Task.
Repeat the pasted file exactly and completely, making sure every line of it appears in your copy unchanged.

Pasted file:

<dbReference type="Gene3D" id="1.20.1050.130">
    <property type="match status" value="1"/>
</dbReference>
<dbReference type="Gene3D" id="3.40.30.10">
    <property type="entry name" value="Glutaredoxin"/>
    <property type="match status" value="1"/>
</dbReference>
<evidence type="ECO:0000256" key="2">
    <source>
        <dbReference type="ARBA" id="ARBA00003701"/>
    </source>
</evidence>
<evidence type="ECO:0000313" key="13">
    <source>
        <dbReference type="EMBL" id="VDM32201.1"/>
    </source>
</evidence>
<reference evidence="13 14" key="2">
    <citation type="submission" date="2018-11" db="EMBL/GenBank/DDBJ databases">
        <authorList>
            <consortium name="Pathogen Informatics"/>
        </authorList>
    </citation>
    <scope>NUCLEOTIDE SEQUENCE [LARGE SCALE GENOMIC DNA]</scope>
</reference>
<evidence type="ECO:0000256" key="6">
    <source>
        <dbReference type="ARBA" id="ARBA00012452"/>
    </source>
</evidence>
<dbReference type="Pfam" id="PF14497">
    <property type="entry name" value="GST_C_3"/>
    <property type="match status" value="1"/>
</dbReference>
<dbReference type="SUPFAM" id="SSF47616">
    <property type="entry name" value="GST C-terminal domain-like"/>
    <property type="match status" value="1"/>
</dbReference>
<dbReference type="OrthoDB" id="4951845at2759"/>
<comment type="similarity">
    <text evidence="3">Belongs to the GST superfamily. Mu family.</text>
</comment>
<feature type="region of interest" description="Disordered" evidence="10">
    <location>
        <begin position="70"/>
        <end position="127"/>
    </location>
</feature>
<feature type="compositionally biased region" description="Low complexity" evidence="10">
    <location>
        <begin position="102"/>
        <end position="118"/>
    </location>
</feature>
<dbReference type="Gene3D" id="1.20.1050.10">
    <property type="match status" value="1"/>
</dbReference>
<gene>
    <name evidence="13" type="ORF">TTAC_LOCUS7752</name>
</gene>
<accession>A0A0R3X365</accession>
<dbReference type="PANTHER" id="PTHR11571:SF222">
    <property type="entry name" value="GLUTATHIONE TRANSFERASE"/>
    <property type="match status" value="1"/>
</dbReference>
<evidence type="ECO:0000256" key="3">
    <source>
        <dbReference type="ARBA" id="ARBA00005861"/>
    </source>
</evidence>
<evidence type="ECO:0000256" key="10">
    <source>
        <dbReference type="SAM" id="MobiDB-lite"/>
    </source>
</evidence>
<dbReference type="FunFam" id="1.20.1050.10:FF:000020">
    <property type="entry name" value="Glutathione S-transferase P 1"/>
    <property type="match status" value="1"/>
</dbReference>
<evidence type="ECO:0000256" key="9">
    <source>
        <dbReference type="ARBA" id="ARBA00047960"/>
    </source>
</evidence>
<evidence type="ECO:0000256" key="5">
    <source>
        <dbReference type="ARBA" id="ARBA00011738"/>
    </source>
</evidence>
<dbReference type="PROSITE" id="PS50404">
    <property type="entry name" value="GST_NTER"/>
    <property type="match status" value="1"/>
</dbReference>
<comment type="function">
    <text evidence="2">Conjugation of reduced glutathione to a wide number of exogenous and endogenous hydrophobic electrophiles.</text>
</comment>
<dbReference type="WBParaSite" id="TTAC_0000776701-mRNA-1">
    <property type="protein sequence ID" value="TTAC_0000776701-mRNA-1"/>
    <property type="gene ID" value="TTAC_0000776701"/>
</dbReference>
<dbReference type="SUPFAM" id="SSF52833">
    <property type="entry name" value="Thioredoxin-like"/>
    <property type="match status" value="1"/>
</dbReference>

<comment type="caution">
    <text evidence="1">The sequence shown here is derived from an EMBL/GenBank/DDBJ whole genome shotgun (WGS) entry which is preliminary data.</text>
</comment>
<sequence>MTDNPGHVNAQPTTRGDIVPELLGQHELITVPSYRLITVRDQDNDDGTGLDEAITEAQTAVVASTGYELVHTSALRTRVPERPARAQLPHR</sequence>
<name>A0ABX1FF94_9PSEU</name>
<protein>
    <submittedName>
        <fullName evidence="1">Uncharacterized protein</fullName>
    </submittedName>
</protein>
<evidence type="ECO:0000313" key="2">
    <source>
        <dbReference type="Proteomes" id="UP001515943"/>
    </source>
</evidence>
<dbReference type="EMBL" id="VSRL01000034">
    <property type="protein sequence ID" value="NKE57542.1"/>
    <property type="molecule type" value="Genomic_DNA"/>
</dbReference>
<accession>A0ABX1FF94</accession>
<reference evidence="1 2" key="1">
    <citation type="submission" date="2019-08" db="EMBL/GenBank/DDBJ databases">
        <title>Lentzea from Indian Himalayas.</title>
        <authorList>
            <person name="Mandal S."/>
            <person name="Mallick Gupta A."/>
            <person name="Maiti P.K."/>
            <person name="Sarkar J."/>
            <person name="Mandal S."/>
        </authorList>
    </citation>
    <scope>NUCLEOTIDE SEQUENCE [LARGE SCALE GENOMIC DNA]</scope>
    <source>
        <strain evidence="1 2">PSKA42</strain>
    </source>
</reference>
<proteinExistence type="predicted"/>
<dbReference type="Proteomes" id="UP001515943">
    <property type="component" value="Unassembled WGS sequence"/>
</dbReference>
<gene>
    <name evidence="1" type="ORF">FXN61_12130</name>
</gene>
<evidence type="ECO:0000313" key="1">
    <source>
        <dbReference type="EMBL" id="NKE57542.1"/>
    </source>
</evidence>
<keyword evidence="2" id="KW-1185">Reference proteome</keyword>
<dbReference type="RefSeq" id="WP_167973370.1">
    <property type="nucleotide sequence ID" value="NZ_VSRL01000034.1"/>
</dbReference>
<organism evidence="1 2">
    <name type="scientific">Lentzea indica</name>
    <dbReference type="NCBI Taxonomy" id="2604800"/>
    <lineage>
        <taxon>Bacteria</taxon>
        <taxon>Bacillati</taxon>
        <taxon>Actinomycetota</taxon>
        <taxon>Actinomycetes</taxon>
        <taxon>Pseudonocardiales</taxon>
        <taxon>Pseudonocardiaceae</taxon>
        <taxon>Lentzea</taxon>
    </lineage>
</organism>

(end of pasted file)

<dbReference type="Gene3D" id="1.20.1050.130">
    <property type="match status" value="1"/>
</dbReference>
<dbReference type="Gene3D" id="3.40.30.10">
    <property type="entry name" value="Glutaredoxin"/>
    <property type="match status" value="1"/>
</dbReference>
<evidence type="ECO:0000256" key="2">
    <source>
        <dbReference type="ARBA" id="ARBA00003701"/>
    </source>
</evidence>
<evidence type="ECO:0000313" key="13">
    <source>
        <dbReference type="EMBL" id="VDM32201.1"/>
    </source>
</evidence>
<reference evidence="13 14" key="2">
    <citation type="submission" date="2018-11" db="EMBL/GenBank/DDBJ databases">
        <authorList>
            <consortium name="Pathogen Informatics"/>
        </authorList>
    </citation>
    <scope>NUCLEOTIDE SEQUENCE [LARGE SCALE GENOMIC DNA]</scope>
</reference>
<evidence type="ECO:0000256" key="6">
    <source>
        <dbReference type="ARBA" id="ARBA00012452"/>
    </source>
</evidence>
<dbReference type="Pfam" id="PF14497">
    <property type="entry name" value="GST_C_3"/>
    <property type="match status" value="1"/>
</dbReference>
<dbReference type="SUPFAM" id="SSF47616">
    <property type="entry name" value="GST C-terminal domain-like"/>
    <property type="match status" value="1"/>
</dbReference>
<dbReference type="OrthoDB" id="4951845at2759"/>
<comment type="similarity">
    <text evidence="3">Belongs to the GST superfamily. Mu family.</text>
</comment>
<feature type="region of interest" description="Disordered" evidence="10">
    <location>
        <begin position="70"/>
        <end position="127"/>
    </location>
</feature>
<feature type="compositionally biased region" description="Low complexity" evidence="10">
    <location>
        <begin position="102"/>
        <end position="118"/>
    </location>
</feature>
<dbReference type="Gene3D" id="1.20.1050.10">
    <property type="match status" value="1"/>
</dbReference>
<gene>
    <name evidence="13" type="ORF">TTAC_LOCUS7752</name>
</gene>
<accession>A0A0R3X365</accession>
<dbReference type="PANTHER" id="PTHR11571:SF222">
    <property type="entry name" value="GLUTATHIONE TRANSFERASE"/>
    <property type="match status" value="1"/>
</dbReference>
<evidence type="ECO:0000256" key="3">
    <source>
        <dbReference type="ARBA" id="ARBA00005861"/>
    </source>
</evidence>
<evidence type="ECO:0000256" key="10">
    <source>
        <dbReference type="SAM" id="MobiDB-lite"/>
    </source>
</evidence>
<dbReference type="FunFam" id="1.20.1050.10:FF:000020">
    <property type="entry name" value="Glutathione S-transferase P 1"/>
    <property type="match status" value="1"/>
</dbReference>
<evidence type="ECO:0000256" key="9">
    <source>
        <dbReference type="ARBA" id="ARBA00047960"/>
    </source>
</evidence>
<evidence type="ECO:0000256" key="5">
    <source>
        <dbReference type="ARBA" id="ARBA00011738"/>
    </source>
</evidence>
<dbReference type="PROSITE" id="PS50404">
    <property type="entry name" value="GST_NTER"/>
    <property type="match status" value="1"/>
</dbReference>
<comment type="function">
    <text evidence="2">Conjugation of reduced glutathione to a wide number of exogenous and endogenous hydrophobic electrophiles.</text>
</comment>
<dbReference type="WBParaSite" id="TTAC_0000776701-mRNA-1">
    <property type="protein sequence ID" value="TTAC_0000776701-mRNA-1"/>
    <property type="gene ID" value="TTAC_0000776701"/>
</dbReference>
<dbReference type="SUPFAM" id="SSF52833">
    <property type="entry name" value="Thioredoxin-like"/>
    <property type="match status" value="1"/>
</dbReference>

<comment type="caution">
    <text evidence="1">The sequence shown here is derived from an EMBL/GenBank/DDBJ whole genome shotgun (WGS) entry which is preliminary data.</text>
</comment>
<sequence>MTDNPGHVNAQPTTRGDIVPELLGQHELITVPSYRLITVRDQDNDDGTGLDEAITEAQTAVVASTGYELVHTSALRTRVPERPARAQLPHR</sequence>
<name>A0ABX1FF94_9PSEU</name>
<protein>
    <submittedName>
        <fullName evidence="1">Uncharacterized protein</fullName>
    </submittedName>
</protein>
<evidence type="ECO:0000313" key="2">
    <source>
        <dbReference type="Proteomes" id="UP001515943"/>
    </source>
</evidence>
<dbReference type="EMBL" id="VSRL01000034">
    <property type="protein sequence ID" value="NKE57542.1"/>
    <property type="molecule type" value="Genomic_DNA"/>
</dbReference>
<accession>A0ABX1FF94</accession>
<reference evidence="1 2" key="1">
    <citation type="submission" date="2019-08" db="EMBL/GenBank/DDBJ databases">
        <title>Lentzea from Indian Himalayas.</title>
        <authorList>
            <person name="Mandal S."/>
            <person name="Mallick Gupta A."/>
            <person name="Maiti P.K."/>
            <person name="Sarkar J."/>
            <person name="Mandal S."/>
        </authorList>
    </citation>
    <scope>NUCLEOTIDE SEQUENCE [LARGE SCALE GENOMIC DNA]</scope>
    <source>
        <strain evidence="1 2">PSKA42</strain>
    </source>
</reference>
<proteinExistence type="predicted"/>
<dbReference type="Proteomes" id="UP001515943">
    <property type="component" value="Unassembled WGS sequence"/>
</dbReference>
<gene>
    <name evidence="1" type="ORF">FXN61_12130</name>
</gene>
<evidence type="ECO:0000313" key="1">
    <source>
        <dbReference type="EMBL" id="NKE57542.1"/>
    </source>
</evidence>
<keyword evidence="2" id="KW-1185">Reference proteome</keyword>
<dbReference type="RefSeq" id="WP_167973370.1">
    <property type="nucleotide sequence ID" value="NZ_VSRL01000034.1"/>
</dbReference>
<organism evidence="1 2">
    <name type="scientific">Lentzea indica</name>
    <dbReference type="NCBI Taxonomy" id="2604800"/>
    <lineage>
        <taxon>Bacteria</taxon>
        <taxon>Bacillati</taxon>
        <taxon>Actinomycetota</taxon>
        <taxon>Actinomycetes</taxon>
        <taxon>Pseudonocardiales</taxon>
        <taxon>Pseudonocardiaceae</taxon>
        <taxon>Lentzea</taxon>
    </lineage>
</organism>